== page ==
AccessAbility Services - University of the Sunshine Coast, Queensland, Australia

Accessibility links

AccessAbility Services

As USC adapts to the novel coronavirus (COVID-19) pandemic, we will continue to offer support across all campuses; however, there may be some changes to the way this support is offered. Visit Advice for students about coronavirus for up-to-date advice and support services available to USC students.

AccessAbility Services ensure equal access to all aspects of university life. If your studies are affected by a disability, learning disorder, mental health issue, injury or illness, or you are a primary carer for someone with a disability or who is considered frail and aged, you are strongly encouraged to connect with AccessAbility Services as early as possible. AccessAbility Services can provide access to appropriate reasonable adjustments and practical advice about the support and facilities available to you throughout the University.

Who should see us

Under the Disability Discrimination Act 1992, USC recognises that a disability may be permanent or temporary and may take the following forms:

  • physical
  • psychiatric (mental health)
  • sensory
  • learning
  • intellectual
  • neurological
  • a chronic medical condition (eg heart disease, chronic fatigue syndrome), or
  • the presence in the body of disease-causing organisms

AccessAbility Services can also assist with support for students who are a primary carer for anyone meeting the above criteria or who is considered frail and aged.

Please note: A carer is defined by the Carer Recognition Act 2010 as “an individual who provides personal care, support and assistance to another individual who needs it because that other individual (a) has a disability; or (b) has a medical condition (including a terminal or chronic illness); or (c) has a mental illness; or (d) is frail and aged… An individual is not a carer merely because he or she (a) is the spouse, de facto partner, parent, child or other relative of an individual, or is the guardian of an individual; or (b) lives with an individual who requires care."

What to expect when registering

At your initial contact with AccessAbility Services, an Ability Adviser will help you determine the necessary documentation to verify your condition and its impacts. General information about available supports and services may also be provided.

If you choose to proceed with registration, you will be asked to provide suitable documentation concerning the nature of your condition or role as a carer. You will then be able to book a face-to-face or phone appointment when:

  • the impact of your condition or carer responsibilities on academic work and functioning will be discussed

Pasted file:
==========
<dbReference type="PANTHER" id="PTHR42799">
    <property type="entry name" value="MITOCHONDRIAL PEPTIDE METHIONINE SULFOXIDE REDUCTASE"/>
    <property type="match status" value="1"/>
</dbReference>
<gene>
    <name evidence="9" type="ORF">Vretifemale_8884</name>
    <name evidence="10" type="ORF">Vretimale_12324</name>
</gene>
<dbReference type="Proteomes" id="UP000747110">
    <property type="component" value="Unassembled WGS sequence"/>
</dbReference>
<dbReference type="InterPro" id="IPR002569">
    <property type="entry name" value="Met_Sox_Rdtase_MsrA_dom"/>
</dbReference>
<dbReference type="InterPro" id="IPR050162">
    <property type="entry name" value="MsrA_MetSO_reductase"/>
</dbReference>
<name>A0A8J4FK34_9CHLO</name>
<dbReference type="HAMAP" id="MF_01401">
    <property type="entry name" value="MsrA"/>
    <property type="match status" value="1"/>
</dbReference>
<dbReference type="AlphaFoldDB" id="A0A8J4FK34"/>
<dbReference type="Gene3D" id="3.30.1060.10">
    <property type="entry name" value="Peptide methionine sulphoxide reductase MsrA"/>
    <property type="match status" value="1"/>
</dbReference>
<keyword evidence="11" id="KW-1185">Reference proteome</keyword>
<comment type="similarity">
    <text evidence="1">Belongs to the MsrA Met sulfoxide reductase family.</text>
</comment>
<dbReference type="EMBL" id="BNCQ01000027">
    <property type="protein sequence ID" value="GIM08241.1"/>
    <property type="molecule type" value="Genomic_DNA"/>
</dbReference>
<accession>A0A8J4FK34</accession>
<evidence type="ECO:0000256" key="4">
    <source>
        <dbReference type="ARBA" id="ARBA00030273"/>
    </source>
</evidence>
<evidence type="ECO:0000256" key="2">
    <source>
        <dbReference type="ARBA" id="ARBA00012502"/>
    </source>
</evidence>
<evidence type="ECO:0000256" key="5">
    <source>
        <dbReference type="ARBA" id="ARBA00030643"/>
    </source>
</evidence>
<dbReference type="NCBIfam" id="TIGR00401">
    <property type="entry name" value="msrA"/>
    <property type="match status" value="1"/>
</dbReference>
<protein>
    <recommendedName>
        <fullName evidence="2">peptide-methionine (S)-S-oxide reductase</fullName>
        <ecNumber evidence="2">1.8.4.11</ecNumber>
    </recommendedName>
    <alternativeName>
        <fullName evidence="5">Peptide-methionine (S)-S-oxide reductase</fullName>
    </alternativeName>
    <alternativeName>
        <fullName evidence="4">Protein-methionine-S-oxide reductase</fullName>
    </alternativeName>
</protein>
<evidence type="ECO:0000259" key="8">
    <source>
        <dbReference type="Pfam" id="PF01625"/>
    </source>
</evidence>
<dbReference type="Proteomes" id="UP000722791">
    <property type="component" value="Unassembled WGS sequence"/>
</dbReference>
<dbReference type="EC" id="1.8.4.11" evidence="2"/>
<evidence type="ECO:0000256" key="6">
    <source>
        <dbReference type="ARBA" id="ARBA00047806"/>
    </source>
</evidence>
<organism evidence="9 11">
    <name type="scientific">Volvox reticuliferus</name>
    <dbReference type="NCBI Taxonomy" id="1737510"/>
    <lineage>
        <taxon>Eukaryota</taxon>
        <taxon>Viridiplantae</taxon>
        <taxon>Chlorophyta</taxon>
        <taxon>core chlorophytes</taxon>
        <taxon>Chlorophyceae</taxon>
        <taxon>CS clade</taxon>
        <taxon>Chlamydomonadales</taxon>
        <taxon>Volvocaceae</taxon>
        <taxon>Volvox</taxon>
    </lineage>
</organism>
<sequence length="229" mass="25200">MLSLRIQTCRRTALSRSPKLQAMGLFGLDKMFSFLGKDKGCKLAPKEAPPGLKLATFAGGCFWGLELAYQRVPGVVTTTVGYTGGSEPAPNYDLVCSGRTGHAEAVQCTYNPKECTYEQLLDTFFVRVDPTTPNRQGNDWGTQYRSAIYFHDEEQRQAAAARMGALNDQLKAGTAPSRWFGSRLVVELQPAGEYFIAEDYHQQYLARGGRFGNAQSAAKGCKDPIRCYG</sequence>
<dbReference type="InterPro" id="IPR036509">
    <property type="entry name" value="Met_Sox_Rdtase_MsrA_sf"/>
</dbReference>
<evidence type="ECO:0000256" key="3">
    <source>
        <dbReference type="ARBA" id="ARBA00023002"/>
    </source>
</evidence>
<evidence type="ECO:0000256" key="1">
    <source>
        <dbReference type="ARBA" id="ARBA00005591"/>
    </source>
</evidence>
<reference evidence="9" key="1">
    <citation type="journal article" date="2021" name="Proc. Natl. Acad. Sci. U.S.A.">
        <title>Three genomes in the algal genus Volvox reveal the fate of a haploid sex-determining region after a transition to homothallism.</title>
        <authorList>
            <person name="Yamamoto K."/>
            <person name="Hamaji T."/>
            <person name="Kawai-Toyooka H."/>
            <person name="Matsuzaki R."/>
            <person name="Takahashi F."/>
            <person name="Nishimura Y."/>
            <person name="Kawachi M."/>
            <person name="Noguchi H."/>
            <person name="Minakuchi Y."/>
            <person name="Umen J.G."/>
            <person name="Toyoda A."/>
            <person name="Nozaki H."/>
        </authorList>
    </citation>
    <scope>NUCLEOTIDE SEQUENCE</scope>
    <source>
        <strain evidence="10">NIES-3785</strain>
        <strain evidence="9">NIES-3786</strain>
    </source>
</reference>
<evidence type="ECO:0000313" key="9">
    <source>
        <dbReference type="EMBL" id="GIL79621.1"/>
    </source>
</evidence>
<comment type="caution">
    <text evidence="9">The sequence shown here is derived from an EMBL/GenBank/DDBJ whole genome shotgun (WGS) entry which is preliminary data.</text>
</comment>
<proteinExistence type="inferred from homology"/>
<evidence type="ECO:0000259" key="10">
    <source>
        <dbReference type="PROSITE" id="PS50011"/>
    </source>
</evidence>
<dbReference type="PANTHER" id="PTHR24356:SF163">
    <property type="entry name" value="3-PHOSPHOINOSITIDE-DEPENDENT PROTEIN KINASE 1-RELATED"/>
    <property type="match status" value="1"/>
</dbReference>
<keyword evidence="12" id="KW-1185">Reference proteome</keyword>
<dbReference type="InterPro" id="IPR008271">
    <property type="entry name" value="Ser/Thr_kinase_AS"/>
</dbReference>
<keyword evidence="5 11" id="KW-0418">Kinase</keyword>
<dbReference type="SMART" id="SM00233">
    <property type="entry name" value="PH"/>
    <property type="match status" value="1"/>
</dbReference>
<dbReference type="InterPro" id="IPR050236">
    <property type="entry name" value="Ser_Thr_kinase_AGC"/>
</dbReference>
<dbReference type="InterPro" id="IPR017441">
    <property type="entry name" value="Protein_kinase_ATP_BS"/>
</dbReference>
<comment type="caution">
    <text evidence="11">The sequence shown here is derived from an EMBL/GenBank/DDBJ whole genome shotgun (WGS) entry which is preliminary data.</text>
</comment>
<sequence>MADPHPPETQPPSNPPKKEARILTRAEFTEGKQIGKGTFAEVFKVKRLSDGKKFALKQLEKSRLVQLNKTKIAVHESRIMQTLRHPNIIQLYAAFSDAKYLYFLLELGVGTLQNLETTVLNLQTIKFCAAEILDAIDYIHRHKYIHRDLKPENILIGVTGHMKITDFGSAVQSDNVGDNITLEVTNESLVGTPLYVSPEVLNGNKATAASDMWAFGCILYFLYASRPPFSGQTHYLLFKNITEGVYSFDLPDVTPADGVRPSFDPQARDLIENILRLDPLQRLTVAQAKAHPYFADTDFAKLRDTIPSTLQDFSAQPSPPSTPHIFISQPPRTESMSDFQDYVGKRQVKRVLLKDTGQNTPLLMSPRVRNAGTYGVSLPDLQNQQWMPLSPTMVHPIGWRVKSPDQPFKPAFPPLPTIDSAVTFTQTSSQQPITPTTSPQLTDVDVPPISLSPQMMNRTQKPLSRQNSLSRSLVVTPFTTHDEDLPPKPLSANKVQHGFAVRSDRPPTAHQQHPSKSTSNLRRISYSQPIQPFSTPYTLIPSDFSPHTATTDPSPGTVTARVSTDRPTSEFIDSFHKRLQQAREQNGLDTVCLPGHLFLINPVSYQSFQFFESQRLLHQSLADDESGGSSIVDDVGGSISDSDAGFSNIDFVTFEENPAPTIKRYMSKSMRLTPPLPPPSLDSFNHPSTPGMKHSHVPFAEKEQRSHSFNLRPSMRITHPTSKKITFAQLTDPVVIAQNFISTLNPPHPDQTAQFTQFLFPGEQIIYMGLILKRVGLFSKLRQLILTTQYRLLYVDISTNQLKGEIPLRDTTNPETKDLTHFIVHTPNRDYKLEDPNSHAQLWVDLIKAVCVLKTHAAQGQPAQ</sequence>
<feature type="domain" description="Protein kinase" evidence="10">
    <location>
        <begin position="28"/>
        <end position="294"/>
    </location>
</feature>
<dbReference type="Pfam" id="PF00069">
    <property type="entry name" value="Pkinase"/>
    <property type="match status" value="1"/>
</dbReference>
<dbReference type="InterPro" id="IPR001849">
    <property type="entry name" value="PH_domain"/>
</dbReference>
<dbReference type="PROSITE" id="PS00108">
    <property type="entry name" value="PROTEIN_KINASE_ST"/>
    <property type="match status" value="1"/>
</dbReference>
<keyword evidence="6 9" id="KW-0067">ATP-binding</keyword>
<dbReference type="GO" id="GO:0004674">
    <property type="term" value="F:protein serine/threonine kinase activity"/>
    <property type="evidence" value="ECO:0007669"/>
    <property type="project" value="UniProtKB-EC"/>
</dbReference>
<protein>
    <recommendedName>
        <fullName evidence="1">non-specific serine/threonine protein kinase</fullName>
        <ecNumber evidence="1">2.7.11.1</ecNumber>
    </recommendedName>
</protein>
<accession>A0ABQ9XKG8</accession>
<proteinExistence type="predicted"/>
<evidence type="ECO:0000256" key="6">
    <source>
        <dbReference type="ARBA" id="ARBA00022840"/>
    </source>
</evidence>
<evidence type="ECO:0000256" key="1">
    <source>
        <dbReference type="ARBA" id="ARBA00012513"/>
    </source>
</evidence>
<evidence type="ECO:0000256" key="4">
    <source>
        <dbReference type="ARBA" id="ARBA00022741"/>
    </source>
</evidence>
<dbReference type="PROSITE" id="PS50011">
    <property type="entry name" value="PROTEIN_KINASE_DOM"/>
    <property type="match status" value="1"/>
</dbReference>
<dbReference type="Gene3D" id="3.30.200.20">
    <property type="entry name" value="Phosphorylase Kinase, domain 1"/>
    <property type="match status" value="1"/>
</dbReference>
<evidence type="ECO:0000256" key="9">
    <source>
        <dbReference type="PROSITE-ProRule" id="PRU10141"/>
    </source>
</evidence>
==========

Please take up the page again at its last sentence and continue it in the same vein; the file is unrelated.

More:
• a Learning Access Plan (a document that lists your reasonable academic adjustments) may be developed for you to provide to academic staff
Contact AccessAbility Services

Current USC students: Book an AccessAbility Services Telephone Call Back online via the Student Hub Learning tab. If you have any difficulty with this, you can phone Student Central on 07 5430 2890 or email AccessAbility@usc.edu.au

Prospective USC students: Email AccessAbility@usc.edu.au

Disclosure and Confidentiality

USC encourages disclosure by registering with AccessAbility Services for the purposes of seeking reasonable academic adjustments and appropriate study support. You can register if you have a disability, learning disorder, mental health issue, injury or illness, or you are a primary carer for someone with a disability or who is frail and aged. Disclosure of information is voluntary. The information you provide is treated as private and confidential. No information is released without your written consent, except where required or authorised by law.

Ability Advisers recommend reasonable academic adjustments by creating a ‘Learning Access Plan’ to be shared (with your consent) with relevant USC staff members who can provide and/or permit these adjustments. Reasonable adjustments can also be recommended for Work Integrated Learning (WIL) and these can be negotiated in advance with your Placement Coordinator. Further information on disclosure can be obtained on the Disclosure as a student page on the Western Sydney University's website, developed by NDCO, the National Disability Coordination Office Program. Students are encouraged to use this resource to develop skills and confidence in talking about their needs.

You have the right to access any information that AccessAbility Services holds about you. Your Academic Record at USC does not contain any disability or health information, nor any indication of registration with AccessAbility Services. The University's Information Privacy Policy is on the USC website.